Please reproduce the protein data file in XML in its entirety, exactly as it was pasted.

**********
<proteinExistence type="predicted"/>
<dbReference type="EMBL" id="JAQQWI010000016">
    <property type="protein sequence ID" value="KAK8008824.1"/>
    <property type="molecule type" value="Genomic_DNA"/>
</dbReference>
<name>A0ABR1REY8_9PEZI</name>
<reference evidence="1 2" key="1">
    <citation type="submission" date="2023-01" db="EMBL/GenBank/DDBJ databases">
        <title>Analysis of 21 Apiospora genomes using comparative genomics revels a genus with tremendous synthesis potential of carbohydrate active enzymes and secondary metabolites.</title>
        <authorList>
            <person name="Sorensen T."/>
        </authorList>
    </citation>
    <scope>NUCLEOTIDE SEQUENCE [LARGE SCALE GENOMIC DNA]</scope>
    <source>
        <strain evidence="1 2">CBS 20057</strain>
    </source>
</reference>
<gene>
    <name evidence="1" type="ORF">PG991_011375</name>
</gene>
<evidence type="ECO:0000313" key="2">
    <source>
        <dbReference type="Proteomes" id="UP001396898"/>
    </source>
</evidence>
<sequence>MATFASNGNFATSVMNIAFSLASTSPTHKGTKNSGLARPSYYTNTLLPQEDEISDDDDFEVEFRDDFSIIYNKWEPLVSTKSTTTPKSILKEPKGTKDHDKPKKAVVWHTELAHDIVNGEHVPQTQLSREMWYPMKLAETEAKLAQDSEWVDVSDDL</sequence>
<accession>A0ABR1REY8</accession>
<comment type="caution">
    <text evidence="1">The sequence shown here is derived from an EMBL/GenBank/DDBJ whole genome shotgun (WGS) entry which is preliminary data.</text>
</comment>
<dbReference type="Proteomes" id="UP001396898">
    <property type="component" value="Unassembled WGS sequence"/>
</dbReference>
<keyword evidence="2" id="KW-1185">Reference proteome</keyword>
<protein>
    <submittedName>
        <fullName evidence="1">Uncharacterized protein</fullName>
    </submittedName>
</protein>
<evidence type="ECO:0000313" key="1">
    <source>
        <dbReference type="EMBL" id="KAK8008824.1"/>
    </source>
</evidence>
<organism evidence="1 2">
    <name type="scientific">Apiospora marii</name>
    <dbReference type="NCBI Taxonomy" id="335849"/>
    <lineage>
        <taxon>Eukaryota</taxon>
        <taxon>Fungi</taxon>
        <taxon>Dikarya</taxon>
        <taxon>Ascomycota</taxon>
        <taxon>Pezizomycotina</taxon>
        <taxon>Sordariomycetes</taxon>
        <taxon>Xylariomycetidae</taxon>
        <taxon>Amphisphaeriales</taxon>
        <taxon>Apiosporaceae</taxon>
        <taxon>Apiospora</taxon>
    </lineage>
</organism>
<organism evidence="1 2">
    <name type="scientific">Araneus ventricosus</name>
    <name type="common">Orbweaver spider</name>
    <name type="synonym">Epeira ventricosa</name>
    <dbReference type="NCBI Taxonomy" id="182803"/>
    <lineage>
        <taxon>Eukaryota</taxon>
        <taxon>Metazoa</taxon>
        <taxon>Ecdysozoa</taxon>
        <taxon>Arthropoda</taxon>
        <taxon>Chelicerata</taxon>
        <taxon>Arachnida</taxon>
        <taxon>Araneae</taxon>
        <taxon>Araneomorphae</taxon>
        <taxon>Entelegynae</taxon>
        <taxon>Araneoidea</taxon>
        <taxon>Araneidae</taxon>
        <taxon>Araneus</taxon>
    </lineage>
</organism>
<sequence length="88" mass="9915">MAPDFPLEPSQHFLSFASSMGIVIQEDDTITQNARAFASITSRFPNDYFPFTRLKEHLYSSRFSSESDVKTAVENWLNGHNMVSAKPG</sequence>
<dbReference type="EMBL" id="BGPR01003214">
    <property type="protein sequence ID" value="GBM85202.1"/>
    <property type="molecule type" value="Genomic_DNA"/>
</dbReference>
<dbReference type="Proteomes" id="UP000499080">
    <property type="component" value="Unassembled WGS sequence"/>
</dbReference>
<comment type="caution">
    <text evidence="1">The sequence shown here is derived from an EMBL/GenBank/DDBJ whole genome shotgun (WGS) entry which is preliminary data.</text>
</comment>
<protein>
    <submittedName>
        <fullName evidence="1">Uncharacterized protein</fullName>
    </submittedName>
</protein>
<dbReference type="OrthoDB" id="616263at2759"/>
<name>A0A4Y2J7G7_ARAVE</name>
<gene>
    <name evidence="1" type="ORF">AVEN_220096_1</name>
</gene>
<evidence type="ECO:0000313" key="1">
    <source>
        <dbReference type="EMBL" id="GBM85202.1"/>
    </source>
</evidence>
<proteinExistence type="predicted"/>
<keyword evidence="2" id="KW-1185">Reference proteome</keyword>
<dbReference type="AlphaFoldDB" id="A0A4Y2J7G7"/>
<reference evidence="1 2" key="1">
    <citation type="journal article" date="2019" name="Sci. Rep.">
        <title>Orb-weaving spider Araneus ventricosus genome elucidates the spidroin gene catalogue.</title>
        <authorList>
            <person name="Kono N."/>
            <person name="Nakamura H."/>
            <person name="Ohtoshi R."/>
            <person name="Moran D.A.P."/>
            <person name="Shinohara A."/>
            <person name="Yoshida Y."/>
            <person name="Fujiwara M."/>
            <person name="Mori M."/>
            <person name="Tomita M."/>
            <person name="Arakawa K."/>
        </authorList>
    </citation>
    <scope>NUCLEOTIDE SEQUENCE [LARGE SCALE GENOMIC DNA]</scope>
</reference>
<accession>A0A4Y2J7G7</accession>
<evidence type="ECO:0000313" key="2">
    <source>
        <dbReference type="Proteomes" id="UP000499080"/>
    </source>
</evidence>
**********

<proteinExistence type="predicted"/>
<dbReference type="EMBL" id="JAQQWI010000016">
    <property type="protein sequence ID" value="KAK8008824.1"/>
    <property type="molecule type" value="Genomic_DNA"/>
</dbReference>
<name>A0ABR1REY8_9PEZI</name>
<reference evidence="1 2" key="1">
    <citation type="submission" date="2023-01" db="EMBL/GenBank/DDBJ databases">
        <title>Analysis of 21 Apiospora genomes using comparative genomics revels a genus with tremendous synthesis potential of carbohydrate active enzymes and secondary metabolites.</title>
        <authorList>
            <person name="Sorensen T."/>
        </authorList>
    </citation>
    <scope>NUCLEOTIDE SEQUENCE [LARGE SCALE GENOMIC DNA]</scope>
    <source>
        <strain evidence="1 2">CBS 20057</strain>
    </source>
</reference>
<gene>
    <name evidence="1" type="ORF">PG991_011375</name>
</gene>
<evidence type="ECO:0000313" key="2">
    <source>
        <dbReference type="Proteomes" id="UP001396898"/>
    </source>
</evidence>
<sequence>MATFASNGNFATSVMNIAFSLASTSPTHKGTKNSGLARPSYYTNTLLPQEDEISDDDDFEVEFRDDFSIIYNKWEPLVSTKSTTTPKSILKEPKGTKDHDKPKKAVVWHTELAHDIVNGEHVPQTQLSREMWYPMKLAETEAKLAQDSEWVDVSDDL</sequence>
<accession>A0ABR1REY8</accession>
<comment type="caution">
    <text evidence="1">The sequence shown here is derived from an EMBL/GenBank/DDBJ whole genome shotgun (WGS) entry which is preliminary data.</text>
</comment>
<dbReference type="Proteomes" id="UP001396898">
    <property type="component" value="Unassembled WGS sequence"/>
</dbReference>
<keyword evidence="2" id="KW-1185">Reference proteome</keyword>
<protein>
    <submittedName>
        <fullName evidence="1">Uncharacterized protein</fullName>
    </submittedName>
</protein>
<evidence type="ECO:0000313" key="1">
    <source>
        <dbReference type="EMBL" id="KAK8008824.1"/>
    </source>
</evidence>
<organism evidence="1 2">
    <name type="scientific">Apiospora marii</name>
    <dbReference type="NCBI Taxonomy" id="335849"/>
    <lineage>
        <taxon>Eukaryota</taxon>
        <taxon>Fungi</taxon>
        <taxon>Dikarya</taxon>
        <taxon>Ascomycota</taxon>
        <taxon>Pezizomycotina</taxon>
        <taxon>Sordariomycetes</taxon>
        <taxon>Xylariomycetidae</taxon>
        <taxon>Amphisphaeriales</taxon>
        <taxon>Apiosporaceae</taxon>
        <taxon>Apiospora</taxon>
    </lineage>
</organism>
<organism evidence="1 2">
    <name type="scientific">Araneus ventricosus</name>
    <name type="common">Orbweaver spider</name>
    <name type="synonym">Epeira ventricosa</name>
    <dbReference type="NCBI Taxonomy" id="182803"/>
    <lineage>
        <taxon>Eukaryota</taxon>
        <taxon>Metazoa</taxon>
        <taxon>Ecdysozoa</taxon>
        <taxon>Arthropoda</taxon>
        <taxon>Chelicerata</taxon>
        <taxon>Arachnida</taxon>
        <taxon>Araneae</taxon>
        <taxon>Araneomorphae</taxon>
        <taxon>Entelegynae</taxon>
        <taxon>Araneoidea</taxon>
        <taxon>Araneidae</taxon>
        <taxon>Araneus</taxon>
    </lineage>
</organism>
<sequence length="88" mass="9915">MAPDFPLEPSQHFLSFASSMGIVIQEDDTITQNARAFASITSRFPNDYFPFTRLKEHLYSSRFSSESDVKTAVENWLNGHNMVSAKPG</sequence>
<dbReference type="EMBL" id="BGPR01003214">
    <property type="protein sequence ID" value="GBM85202.1"/>
    <property type="molecule type" value="Genomic_DNA"/>
</dbReference>
<dbReference type="Proteomes" id="UP000499080">
    <property type="component" value="Unassembled WGS sequence"/>
</dbReference>
<comment type="caution">
    <text evidence="1">The sequence shown here is derived from an EMBL/GenBank/DDBJ whole genome shotgun (WGS) entry which is preliminary data.</text>
</comment>
<protein>
    <submittedName>
        <fullName evidence="1">Uncharacterized protein</fullName>
    </submittedName>
</protein>
<dbReference type="OrthoDB" id="616263at2759"/>
<name>A0A4Y2J7G7_ARAVE</name>
<gene>
    <name evidence="1" type="ORF">AVEN_220096_1</name>
</gene>
<evidence type="ECO:0000313" key="1">
    <source>
        <dbReference type="EMBL" id="GBM85202.1"/>
    </source>
</evidence>
<proteinExistence type="predicted"/>
<keyword evidence="2" id="KW-1185">Reference proteome</keyword>
<dbReference type="AlphaFoldDB" id="A0A4Y2J7G7"/>
<reference evidence="1 2" key="1">
    <citation type="journal article" date="2019" name="Sci. Rep.">
        <title>Orb-weaving spider Araneus ventricosus genome elucidates the spidroin gene catalogue.</title>
        <authorList>
            <person name="Kono N."/>
            <person name="Nakamura H."/>
            <person name="Ohtoshi R."/>
            <person name="Moran D.A.P."/>
            <person name="Shinohara A."/>
            <person name="Yoshida Y."/>
            <person name="Fujiwara M."/>
            <person name="Mori M."/>
            <person name="Tomita M."/>
            <person name="Arakawa K."/>
        </authorList>
    </citation>
    <scope>NUCLEOTIDE SEQUENCE [LARGE SCALE GENOMIC DNA]</scope>
</reference>
<accession>A0A4Y2J7G7</accession>
<evidence type="ECO:0000313" key="2">
    <source>
        <dbReference type="Proteomes" id="UP000499080"/>
    </source>
</evidence>